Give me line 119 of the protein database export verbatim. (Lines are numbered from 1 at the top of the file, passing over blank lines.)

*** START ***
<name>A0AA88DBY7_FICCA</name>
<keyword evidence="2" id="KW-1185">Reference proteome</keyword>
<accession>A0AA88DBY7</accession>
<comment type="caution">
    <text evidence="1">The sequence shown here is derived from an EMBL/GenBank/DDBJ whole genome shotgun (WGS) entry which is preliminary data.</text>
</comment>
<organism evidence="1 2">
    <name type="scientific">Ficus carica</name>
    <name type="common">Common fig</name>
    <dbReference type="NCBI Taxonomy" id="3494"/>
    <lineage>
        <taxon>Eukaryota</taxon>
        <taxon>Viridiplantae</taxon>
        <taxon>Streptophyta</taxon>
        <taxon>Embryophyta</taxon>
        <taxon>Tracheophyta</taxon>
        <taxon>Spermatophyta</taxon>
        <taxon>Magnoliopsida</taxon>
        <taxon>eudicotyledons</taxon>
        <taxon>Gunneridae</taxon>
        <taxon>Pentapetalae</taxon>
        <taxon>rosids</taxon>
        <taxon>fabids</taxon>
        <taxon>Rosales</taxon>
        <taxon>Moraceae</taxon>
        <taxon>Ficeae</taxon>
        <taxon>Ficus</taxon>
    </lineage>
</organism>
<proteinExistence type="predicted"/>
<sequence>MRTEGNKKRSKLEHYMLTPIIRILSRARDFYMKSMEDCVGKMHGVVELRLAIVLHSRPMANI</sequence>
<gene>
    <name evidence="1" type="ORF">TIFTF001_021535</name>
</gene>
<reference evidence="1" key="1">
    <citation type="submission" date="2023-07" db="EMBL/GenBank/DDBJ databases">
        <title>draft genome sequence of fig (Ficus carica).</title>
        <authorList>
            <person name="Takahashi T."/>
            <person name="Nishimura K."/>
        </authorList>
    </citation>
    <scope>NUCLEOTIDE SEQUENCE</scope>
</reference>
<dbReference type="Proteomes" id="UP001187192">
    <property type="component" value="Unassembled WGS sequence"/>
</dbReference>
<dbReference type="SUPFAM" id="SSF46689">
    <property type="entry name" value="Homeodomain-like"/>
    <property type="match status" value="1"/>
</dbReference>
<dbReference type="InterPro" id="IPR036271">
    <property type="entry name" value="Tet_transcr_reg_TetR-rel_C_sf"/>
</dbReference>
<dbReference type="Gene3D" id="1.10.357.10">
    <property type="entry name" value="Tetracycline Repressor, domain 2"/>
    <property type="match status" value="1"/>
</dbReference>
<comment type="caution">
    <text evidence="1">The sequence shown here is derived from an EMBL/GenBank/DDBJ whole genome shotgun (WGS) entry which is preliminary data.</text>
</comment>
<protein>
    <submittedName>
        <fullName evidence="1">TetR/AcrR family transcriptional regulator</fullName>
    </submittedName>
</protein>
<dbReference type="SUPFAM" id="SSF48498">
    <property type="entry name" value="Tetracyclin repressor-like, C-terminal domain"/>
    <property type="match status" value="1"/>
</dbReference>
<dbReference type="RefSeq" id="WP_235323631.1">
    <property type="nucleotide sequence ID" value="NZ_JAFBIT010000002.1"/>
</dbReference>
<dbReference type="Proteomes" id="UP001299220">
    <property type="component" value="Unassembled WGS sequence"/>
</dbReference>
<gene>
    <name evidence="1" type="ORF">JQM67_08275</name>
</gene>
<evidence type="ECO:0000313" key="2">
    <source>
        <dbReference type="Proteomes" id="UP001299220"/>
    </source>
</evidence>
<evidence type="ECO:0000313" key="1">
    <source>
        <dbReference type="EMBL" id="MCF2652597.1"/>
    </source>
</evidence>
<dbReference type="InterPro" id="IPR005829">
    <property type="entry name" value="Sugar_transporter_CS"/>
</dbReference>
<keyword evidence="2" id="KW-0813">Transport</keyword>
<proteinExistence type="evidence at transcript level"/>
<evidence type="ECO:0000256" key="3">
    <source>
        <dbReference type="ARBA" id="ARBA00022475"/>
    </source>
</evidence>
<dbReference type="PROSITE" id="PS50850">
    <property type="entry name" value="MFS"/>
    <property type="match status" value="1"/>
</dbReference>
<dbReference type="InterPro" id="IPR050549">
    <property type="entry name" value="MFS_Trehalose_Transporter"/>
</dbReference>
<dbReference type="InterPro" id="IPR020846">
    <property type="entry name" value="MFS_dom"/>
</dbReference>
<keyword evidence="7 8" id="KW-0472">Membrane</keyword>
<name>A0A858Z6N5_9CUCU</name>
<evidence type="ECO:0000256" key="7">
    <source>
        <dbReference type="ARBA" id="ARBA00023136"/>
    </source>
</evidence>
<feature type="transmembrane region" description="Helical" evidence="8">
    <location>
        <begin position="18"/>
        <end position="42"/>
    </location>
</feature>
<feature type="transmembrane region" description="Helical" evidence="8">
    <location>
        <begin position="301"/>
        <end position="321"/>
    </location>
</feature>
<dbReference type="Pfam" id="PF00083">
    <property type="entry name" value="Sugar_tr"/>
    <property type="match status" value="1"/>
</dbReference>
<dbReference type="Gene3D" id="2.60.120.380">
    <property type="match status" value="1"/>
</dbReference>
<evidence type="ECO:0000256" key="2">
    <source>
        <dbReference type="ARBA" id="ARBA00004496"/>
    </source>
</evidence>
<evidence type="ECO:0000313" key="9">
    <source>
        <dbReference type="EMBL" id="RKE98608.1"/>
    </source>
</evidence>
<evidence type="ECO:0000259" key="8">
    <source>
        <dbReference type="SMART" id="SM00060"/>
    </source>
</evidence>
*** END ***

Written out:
        <begin position="18"/>